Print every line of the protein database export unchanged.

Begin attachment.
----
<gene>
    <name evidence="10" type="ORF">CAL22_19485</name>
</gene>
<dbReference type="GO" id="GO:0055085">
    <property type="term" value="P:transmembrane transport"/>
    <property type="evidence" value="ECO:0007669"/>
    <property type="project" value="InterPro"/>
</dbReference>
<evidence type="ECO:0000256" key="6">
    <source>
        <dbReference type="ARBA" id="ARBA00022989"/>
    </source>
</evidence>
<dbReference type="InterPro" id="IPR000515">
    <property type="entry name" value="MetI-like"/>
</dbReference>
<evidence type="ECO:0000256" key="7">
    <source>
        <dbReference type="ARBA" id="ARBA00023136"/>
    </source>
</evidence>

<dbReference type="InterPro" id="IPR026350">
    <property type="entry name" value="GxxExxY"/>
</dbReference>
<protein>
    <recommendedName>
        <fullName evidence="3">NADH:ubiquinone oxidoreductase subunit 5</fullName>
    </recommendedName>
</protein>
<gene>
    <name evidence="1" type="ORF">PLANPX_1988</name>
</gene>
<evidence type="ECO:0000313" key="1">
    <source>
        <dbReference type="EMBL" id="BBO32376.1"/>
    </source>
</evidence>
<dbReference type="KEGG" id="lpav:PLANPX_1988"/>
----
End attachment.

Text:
<gene>
    <name evidence="10" type="ORF">CAL22_19485</name>
</gene>
<dbReference type="GO" id="GO:0055085">
    <property type="term" value="P:transmembrane transport"/>
    <property type="evidence" value="ECO:0007669"/>
    <property type="project" value="InterPro"/>
</dbReference>
<evidence type="ECO:0000256" key="6">
    <source>
        <dbReference type="ARBA" id="ARBA00022989"/>
    </source>
</evidence>
<dbReference type="InterPro" id="IPR000515">
    <property type="entry name" value="MetI-like"/>
</dbReference>
<evidence type="ECO:0000256" key="7">
    <source>
        <dbReference type="ARBA" id="ARBA00023136"/>
    </source>
</evidence>

<dbReference type="InterPro" id="IPR026350">
    <property type="entry name" value="GxxExxY"/>
</dbReference>
<protein>
    <recommendedName>
        <fullName evidence="3">NADH:ubiquinone oxidoreductase subunit 5</fullName>
    </recommendedName>
</protein>
<gene>
    <name evidence="1" type="ORF">PLANPX_1988</name>
</gene>
<evidence type="ECO:0000313" key="1">
    <source>
        <dbReference type="EMBL" id="BBO32376.1"/>
    </source>
</evidence>
<dbReference type="KEGG" id="lpav:PLANPX_1988"/>